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Making this quick and painless.

Today, supporters of two Indian political parties claimed to be the first political party to have crowd sourced manifestos. Aam Aadmi Party and Congress.

Just want to say that this is not true. I have no idea if it was the first, but to the best of my knowledge, it seems the Pirate Party of Sweden was the first party to have a crowd sourced manifesto.

A moment of irony, because if it had patented this political party manifesto making method, they would have had the fastest rising political party in India and the biggest political party in India using their intellectual property. :p

For those who don't know, Pirate Party believes that ideas must be free and holds copyright reform as among its core goals.

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Dear Justice Vasuki,

I am writing to you with concern about the recent developments after an order of yours was used by Copyright Labs as a tool to block access to large parts of the internet. I really appreciate your clarification issued to the ISPs that the order was intended to only block specific urls and not entire sites. However, I have some concerns, that I would like to share with you.

It is my view that the Madras High Court order from you was deliberately misused by Copyright Labs to block off entire areas of the internet. In your order, you have not mentioned any websites. These websites were added by the lawyer of Copyright Labs, Advocate L H Harish Ram in his notice to ISPs demanding entire websites be blocked. It also isn't a minor request, but a huge list of 272 websites that Copyright Labs invented seemingly of their own accord.

Some of these websites have "tamil" in their name, which means their readership is significantly Indian, so they for all intents and purposes were supposed to be wiped out, because they "could" pirate the film. Other sites with large and diverse utilities were added to this list. VIMEO, for example is largely a site for independent filmmakers. To see pirated content, you are supposed to go to youtube, which (surprise!) isn't on this list. Maybe because Google does have lawyers in India and a tendency to expose bullshit censorship attempts. VIMEO has a lot of documentaries, independent films, instruction videos for applications, portfolios of personal work and more. VIMEO also has paid subscriptions for people who want to post more video content than the free option. Indian users who may have paid for it got harmed by the actions of this notice, because their payment did not result in their clients seeing their videos and additionally gave them a bad name for being blocked by the laws of the country - for no fault of their own. And then the ridiculous. At least one website on that list is completely incapable of hosting video content at all - pastebin is strictly text. How can it possibly host their pirated content? As you see, this was an arbitrary misuse and misrepresentation of your words.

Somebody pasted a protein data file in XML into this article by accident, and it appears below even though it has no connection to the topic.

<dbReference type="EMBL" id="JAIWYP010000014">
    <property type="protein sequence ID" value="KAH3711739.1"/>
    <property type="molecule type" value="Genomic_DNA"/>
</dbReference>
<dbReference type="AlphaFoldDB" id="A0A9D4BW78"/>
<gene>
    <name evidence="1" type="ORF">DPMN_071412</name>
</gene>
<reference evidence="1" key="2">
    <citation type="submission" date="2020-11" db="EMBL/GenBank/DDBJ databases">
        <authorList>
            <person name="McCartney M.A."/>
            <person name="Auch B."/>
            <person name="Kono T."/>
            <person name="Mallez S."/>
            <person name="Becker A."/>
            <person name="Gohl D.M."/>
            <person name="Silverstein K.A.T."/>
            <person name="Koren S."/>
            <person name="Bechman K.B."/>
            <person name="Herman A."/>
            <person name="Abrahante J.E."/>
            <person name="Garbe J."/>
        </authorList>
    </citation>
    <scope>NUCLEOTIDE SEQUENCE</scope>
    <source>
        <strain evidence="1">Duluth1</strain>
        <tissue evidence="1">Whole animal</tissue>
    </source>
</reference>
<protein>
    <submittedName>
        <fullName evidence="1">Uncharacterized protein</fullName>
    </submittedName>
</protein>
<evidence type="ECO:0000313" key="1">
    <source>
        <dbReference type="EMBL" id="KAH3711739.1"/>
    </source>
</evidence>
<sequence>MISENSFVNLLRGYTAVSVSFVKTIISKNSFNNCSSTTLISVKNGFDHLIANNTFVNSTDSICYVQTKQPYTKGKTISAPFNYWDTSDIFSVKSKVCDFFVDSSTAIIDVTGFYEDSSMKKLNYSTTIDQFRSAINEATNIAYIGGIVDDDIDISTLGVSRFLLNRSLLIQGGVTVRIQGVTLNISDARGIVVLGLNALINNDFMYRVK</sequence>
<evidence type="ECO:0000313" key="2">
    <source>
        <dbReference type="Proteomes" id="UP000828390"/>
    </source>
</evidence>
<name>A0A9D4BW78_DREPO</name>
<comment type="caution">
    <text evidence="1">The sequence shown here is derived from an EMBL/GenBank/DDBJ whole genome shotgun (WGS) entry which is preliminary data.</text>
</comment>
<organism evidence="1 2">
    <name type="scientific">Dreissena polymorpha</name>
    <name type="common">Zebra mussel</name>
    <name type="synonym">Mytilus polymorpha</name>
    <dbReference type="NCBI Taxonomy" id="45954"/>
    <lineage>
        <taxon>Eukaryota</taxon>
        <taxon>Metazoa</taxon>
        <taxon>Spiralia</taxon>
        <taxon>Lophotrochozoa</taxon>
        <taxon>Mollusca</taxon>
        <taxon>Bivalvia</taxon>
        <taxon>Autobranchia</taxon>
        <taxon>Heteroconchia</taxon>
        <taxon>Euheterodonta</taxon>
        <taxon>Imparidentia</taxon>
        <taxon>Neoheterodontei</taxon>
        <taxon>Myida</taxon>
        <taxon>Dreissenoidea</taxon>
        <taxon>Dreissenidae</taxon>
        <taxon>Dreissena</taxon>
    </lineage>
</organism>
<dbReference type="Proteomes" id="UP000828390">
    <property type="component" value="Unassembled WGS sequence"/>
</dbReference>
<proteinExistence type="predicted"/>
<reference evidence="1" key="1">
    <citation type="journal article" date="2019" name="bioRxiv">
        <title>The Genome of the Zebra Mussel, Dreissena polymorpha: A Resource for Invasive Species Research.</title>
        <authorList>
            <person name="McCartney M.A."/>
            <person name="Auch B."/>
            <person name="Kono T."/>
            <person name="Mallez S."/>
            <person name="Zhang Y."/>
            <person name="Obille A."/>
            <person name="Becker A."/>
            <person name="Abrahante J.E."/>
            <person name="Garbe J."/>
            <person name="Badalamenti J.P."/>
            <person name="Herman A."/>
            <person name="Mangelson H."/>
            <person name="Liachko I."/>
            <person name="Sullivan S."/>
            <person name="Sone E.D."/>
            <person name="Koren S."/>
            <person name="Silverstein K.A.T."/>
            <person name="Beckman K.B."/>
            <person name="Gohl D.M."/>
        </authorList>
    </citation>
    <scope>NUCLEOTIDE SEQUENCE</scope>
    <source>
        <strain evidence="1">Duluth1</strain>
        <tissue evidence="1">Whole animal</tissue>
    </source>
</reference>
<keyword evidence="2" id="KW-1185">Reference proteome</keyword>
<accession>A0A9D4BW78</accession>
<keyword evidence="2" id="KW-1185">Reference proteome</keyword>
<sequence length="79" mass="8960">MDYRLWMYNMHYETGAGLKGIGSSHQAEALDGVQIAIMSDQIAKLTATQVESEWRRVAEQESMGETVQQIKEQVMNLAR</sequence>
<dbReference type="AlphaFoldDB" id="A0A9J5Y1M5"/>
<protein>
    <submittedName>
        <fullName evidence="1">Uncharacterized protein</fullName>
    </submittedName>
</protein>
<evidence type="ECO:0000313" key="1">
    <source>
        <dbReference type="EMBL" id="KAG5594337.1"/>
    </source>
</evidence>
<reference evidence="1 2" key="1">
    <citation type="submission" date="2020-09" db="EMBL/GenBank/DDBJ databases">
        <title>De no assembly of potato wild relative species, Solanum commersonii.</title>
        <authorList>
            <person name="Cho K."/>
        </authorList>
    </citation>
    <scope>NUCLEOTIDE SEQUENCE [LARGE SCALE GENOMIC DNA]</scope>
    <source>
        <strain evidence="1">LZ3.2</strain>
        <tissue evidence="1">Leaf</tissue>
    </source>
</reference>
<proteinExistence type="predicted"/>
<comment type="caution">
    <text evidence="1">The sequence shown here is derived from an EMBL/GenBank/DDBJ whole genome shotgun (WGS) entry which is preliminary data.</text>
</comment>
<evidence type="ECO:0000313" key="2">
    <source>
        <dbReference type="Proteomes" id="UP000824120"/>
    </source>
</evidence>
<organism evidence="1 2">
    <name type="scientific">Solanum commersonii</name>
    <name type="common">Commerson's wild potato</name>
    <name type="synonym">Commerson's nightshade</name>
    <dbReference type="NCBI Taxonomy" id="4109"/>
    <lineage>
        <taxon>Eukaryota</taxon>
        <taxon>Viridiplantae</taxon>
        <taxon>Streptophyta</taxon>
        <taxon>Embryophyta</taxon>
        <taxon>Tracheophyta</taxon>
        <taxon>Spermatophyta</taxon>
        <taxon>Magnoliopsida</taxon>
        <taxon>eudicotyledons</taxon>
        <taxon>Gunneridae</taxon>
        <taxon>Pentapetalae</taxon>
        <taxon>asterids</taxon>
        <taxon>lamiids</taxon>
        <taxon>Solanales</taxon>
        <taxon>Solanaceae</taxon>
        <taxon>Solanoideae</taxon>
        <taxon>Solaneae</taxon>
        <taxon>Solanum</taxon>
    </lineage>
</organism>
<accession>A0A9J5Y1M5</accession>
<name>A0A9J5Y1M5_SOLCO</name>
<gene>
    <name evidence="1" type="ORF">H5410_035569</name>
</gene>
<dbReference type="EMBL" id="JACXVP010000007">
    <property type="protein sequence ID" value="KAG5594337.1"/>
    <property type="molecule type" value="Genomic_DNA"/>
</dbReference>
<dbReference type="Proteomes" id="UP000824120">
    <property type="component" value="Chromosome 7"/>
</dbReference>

Legal jargon can be difficult to understand, and it is easy for a layman to be confused by it or misunderstand the meaning of an order. However, Copyright Labs is a business specifically for protecting copyrights. Unless they are spectacularly incompetent, it is unlikely they did not understand the difference between your order and how they used it. Additionally, when people protested the blocks, they issued statements directly lying about their actions and said that they had not asked for entire sites to be blocked. In my view, that totally demolishes any possibility that they did not know what they were doing. It is an alarming thing for a business to be built around protection of copyright that silences entire swathes of the internet countrywide.